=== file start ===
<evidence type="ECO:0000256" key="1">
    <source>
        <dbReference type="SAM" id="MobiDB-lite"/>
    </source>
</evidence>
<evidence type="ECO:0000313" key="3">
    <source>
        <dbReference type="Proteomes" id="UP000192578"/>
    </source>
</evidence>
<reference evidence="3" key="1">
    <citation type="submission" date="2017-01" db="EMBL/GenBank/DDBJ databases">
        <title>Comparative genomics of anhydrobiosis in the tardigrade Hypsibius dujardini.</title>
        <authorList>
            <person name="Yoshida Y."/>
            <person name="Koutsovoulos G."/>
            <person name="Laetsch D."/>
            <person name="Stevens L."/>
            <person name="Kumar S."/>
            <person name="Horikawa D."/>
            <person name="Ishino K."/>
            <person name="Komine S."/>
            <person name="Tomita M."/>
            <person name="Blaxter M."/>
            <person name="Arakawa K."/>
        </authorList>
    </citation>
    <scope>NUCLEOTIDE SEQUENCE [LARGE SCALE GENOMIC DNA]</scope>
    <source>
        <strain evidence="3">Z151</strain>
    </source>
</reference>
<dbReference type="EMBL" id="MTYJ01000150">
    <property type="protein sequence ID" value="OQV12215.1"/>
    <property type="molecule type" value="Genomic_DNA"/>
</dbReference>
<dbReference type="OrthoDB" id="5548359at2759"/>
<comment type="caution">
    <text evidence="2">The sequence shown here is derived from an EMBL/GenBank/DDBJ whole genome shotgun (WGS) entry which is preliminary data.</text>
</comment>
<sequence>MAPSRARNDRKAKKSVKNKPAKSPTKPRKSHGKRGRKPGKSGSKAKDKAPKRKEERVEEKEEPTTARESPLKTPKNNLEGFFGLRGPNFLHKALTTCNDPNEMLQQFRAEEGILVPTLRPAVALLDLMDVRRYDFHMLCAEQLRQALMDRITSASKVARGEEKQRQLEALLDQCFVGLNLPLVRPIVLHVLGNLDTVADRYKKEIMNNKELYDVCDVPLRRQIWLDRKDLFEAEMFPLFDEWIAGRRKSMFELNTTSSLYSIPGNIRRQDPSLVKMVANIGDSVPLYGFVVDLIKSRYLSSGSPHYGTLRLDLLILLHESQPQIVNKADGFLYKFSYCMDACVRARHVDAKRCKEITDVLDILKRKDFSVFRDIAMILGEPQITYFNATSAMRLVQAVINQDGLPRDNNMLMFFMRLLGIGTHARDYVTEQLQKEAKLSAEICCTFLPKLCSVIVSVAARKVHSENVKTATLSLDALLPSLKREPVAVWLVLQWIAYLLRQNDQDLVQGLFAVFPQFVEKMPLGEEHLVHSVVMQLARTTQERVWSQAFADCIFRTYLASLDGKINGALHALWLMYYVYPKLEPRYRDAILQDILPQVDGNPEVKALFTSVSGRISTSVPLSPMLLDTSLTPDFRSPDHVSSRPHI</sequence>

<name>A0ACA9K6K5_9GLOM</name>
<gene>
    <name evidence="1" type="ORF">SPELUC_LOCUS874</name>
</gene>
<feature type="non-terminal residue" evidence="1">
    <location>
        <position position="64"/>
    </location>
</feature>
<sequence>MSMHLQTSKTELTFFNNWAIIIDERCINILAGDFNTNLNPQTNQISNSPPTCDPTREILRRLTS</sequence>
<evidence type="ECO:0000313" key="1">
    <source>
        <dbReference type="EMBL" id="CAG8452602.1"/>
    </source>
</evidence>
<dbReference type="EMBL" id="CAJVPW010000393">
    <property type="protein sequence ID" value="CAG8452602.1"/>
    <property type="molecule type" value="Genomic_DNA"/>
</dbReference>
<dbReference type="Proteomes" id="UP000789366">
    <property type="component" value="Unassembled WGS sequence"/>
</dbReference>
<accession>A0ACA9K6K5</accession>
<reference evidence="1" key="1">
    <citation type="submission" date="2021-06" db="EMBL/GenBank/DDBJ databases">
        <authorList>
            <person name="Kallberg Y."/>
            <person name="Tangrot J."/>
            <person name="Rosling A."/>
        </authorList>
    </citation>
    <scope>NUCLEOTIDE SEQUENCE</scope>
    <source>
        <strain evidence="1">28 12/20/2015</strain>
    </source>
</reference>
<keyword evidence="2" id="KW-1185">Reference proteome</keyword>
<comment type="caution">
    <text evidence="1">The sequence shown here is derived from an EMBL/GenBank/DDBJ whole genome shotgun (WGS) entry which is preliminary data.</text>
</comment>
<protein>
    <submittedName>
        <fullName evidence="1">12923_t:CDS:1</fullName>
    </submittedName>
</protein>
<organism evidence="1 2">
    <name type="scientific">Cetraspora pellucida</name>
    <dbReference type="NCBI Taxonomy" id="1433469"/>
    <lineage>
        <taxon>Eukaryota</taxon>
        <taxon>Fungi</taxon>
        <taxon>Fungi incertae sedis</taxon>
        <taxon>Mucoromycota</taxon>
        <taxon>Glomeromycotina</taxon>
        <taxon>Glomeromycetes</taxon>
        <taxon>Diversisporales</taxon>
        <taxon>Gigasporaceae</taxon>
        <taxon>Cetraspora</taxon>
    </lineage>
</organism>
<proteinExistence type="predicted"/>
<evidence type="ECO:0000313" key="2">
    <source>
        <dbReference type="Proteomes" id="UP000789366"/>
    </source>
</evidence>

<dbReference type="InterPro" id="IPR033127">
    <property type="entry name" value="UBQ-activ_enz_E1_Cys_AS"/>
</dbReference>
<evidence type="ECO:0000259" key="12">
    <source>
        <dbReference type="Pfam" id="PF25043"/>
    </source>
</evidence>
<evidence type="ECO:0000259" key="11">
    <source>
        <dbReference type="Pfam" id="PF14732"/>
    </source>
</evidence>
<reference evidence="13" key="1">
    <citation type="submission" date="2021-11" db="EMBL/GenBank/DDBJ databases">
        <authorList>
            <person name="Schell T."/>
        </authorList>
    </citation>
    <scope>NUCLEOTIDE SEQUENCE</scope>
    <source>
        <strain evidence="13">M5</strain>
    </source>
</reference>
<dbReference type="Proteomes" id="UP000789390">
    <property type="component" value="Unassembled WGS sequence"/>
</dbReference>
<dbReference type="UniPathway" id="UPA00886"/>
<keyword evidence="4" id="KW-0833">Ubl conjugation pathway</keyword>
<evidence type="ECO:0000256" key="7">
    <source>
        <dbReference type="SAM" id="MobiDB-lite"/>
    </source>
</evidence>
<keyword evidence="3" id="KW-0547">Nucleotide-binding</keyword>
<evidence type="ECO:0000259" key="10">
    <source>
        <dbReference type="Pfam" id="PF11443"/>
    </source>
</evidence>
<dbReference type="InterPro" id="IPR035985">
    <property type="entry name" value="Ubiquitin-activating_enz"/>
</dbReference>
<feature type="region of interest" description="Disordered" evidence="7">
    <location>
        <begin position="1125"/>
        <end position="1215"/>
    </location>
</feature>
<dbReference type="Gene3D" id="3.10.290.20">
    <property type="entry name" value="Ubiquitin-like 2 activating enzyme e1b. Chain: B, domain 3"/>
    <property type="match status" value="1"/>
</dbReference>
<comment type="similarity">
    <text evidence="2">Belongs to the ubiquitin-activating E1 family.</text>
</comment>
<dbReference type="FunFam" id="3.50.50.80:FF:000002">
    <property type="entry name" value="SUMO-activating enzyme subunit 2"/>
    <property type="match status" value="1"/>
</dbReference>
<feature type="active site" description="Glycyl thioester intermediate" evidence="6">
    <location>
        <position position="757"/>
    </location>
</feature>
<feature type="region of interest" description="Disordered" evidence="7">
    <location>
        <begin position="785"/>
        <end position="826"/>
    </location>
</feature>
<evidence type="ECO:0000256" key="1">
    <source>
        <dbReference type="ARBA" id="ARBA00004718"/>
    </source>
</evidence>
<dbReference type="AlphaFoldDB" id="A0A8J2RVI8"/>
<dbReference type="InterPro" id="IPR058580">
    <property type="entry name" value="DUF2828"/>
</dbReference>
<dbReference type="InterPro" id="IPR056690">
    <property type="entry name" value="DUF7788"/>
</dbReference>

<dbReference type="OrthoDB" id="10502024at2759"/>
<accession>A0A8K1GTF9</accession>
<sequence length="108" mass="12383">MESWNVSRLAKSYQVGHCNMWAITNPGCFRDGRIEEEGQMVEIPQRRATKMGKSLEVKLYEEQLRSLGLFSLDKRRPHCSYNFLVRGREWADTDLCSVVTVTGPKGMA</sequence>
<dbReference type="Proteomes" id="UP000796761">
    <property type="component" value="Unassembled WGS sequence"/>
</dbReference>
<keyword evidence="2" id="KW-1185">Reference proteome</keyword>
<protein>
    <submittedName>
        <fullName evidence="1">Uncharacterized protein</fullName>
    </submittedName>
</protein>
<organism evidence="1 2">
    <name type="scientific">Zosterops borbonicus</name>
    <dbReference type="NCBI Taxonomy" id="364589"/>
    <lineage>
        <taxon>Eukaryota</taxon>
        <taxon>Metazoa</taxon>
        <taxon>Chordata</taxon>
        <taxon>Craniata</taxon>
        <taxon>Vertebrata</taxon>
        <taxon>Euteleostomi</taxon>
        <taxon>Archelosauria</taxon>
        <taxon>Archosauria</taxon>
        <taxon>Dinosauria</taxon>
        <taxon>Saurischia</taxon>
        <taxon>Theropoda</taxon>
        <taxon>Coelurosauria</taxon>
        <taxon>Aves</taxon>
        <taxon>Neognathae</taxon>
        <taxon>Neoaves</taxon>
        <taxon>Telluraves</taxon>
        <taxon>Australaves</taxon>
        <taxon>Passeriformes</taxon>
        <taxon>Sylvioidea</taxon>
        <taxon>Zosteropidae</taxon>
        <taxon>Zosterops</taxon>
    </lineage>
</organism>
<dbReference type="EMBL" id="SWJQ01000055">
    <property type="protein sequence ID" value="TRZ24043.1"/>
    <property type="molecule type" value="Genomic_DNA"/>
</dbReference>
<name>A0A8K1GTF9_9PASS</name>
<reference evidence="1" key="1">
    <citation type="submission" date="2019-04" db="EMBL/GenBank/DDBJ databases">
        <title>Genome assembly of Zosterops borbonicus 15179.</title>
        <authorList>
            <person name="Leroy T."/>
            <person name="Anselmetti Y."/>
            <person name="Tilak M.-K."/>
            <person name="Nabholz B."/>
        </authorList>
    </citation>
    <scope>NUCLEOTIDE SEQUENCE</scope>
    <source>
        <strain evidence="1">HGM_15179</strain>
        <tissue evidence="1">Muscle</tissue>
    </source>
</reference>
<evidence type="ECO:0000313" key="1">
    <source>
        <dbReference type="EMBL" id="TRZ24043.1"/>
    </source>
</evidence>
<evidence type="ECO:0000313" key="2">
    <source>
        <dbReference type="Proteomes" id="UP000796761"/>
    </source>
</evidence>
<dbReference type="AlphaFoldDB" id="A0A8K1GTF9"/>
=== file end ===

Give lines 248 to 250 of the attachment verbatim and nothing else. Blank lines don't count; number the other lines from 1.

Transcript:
        <tissue evidence="1">Muscle</tissue>
    </source>
</reference>